Most people are familiar with calories but few know exactly what they are. Calories are units of measure assigned to foods to show how much energy it contains. Your body expends a certain number of calories as energy everyday. If you consume more calories than you expend, the excess will be stored as body fat. If you consume less than you expend everyday your body will have to use stored body fat to meet energy needs.
If you're among the 30% of Americans who sleep less than six hours a night, here's one simple way to whittle your waistline: catch more Zs. A 16-year study of almost 70,000 women found that those who slept five hours or less a night were 30% more likely to gain 30 or more pounds than those who slept 7 hours. The National Institutes of Health suggest adults sleep seven to eight hours a night.
I felt like I had a pretty good grasp on nutrition, but what mid 20-30s female doesn't suffer from constant pressure to be as skinny and fit as possible!? My first marriage was falling apart when I decided to pick up racing, and the training was a good escape. I had managed to get a little more fit with P90X but I really enjoyed my YMCA family more than Tony and sweating it out in a garage. Plus, I grew up in the south and truly enjoy experiencing food wherever we are (my mom should have been a pro, but my little brother is a chef! We really love to eat) I managed my fitness with Y memberships and what I thought was "balanced eating" but even in triathlons I needed a racing coach and a separate nutritionist. I know I was guilty of the "I rode 40 miles and ran 10" I can eat what I want mindset and luckily my mid 30's seemed to allow for that! Even though I experienced success and thought that the racing got me into the best shape I had been, I still felt all over the place with fitness and nutrition. Add in migraines, less an less "quality" sleep, fatigue and a metabolic panel suddenly all over the place, I was ready for something that was consistent, manageable, and did a lifestyle improvement rather than a quick fix.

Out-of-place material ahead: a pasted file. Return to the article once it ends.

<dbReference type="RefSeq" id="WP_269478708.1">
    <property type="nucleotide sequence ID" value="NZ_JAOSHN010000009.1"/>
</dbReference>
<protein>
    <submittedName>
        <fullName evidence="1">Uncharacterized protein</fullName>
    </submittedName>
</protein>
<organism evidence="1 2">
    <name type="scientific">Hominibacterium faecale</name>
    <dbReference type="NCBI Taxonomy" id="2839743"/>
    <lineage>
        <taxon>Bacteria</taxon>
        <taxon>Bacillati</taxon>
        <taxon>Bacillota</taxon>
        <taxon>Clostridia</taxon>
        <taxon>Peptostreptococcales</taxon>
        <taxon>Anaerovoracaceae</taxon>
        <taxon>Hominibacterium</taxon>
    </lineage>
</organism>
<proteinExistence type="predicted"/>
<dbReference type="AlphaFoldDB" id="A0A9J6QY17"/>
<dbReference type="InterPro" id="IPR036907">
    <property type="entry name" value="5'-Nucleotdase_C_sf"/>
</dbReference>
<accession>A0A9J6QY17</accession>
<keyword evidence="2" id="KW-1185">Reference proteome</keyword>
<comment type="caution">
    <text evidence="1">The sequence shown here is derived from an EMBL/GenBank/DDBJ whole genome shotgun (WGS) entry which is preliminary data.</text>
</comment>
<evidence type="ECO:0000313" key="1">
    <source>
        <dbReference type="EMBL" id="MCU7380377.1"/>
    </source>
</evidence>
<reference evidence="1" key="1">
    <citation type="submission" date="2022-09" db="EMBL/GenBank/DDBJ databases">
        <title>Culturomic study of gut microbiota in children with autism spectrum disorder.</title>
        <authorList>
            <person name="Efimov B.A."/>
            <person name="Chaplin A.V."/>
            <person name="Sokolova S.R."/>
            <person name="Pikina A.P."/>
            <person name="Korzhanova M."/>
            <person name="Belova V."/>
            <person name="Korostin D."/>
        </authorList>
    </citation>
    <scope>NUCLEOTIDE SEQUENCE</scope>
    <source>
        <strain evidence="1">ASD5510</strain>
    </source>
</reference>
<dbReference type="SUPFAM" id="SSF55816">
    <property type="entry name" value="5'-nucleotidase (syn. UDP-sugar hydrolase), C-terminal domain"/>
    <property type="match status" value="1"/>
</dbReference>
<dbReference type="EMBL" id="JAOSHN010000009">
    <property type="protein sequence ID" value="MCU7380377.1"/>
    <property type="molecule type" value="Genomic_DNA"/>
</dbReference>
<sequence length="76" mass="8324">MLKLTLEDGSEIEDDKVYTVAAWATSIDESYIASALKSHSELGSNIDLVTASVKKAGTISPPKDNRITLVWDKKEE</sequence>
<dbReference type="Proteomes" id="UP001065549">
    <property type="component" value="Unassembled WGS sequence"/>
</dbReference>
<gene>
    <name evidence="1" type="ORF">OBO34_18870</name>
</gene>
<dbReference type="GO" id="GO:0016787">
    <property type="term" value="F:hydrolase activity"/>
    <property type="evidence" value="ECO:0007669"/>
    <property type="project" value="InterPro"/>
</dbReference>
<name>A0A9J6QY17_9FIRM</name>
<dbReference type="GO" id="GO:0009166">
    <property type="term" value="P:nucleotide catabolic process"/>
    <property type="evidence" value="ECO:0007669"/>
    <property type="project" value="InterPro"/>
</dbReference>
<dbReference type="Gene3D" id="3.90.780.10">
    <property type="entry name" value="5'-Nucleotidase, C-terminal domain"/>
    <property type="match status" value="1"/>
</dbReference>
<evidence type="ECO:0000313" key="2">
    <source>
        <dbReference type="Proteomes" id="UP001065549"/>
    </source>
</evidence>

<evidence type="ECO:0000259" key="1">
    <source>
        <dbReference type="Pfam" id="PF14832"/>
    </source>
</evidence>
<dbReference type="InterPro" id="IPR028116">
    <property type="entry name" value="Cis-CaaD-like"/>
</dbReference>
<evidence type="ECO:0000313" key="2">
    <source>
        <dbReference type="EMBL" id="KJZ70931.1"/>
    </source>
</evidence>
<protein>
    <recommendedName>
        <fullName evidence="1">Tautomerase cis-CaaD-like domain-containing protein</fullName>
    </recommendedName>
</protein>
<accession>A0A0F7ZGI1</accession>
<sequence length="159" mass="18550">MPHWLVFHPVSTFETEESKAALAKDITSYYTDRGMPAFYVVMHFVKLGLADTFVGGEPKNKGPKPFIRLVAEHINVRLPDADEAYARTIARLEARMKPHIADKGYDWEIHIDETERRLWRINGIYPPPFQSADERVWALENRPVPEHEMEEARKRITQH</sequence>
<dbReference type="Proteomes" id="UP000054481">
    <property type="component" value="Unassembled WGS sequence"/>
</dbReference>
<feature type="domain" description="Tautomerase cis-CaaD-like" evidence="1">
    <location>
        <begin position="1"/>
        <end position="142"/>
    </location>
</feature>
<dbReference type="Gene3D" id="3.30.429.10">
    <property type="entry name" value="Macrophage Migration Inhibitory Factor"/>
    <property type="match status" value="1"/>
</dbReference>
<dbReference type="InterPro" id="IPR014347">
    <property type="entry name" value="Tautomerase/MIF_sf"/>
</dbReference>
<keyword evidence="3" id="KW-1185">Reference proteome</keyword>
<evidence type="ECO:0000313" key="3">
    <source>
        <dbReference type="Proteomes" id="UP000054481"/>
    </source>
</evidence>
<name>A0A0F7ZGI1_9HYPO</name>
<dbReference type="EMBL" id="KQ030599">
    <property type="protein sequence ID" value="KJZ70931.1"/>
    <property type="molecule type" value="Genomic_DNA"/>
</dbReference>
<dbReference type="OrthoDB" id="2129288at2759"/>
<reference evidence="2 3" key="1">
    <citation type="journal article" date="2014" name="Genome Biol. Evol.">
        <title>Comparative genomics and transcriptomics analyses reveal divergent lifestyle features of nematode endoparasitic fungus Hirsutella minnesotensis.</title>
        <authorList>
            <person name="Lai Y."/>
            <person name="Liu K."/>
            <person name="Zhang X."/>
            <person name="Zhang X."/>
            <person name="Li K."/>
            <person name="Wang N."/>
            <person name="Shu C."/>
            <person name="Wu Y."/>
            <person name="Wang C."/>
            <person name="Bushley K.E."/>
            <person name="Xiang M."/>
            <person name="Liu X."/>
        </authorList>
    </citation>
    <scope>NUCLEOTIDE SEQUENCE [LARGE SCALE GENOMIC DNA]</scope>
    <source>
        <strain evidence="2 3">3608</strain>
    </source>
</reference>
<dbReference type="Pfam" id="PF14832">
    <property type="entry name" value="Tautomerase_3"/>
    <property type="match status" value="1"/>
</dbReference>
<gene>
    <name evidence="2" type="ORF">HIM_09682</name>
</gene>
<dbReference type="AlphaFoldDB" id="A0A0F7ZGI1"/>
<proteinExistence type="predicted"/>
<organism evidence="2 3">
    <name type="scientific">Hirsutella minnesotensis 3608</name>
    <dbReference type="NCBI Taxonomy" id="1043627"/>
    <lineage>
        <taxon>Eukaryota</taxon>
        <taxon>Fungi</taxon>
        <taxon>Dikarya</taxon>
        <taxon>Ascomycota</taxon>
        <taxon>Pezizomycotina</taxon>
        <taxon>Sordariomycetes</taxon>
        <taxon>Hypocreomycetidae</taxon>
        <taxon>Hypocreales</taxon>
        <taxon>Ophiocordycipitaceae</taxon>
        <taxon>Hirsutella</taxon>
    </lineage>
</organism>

On high carb days protein intake should be lowered to 0.95 gram per pound of body weight. To calculate this you must multiply your body weight by 0.95. This means if you weigh 180 lbs. then on your high carb days you should eat 180 grams of protein. Don’t worry about losing any muscle mass as a result of lowering protein. The higher insulin levels from the extra carbs will be more than enough to preserve muscle.
When food intake and carbs are low, leptin levels will lower. This will send signals to the body that energy intake is low and the metabolism must be lowered to compensate for the lack of incoming energy. When carbs are kept in the diet it will help keep elevated levels of leptin and other fat burning hormones even when total calorie intake is low.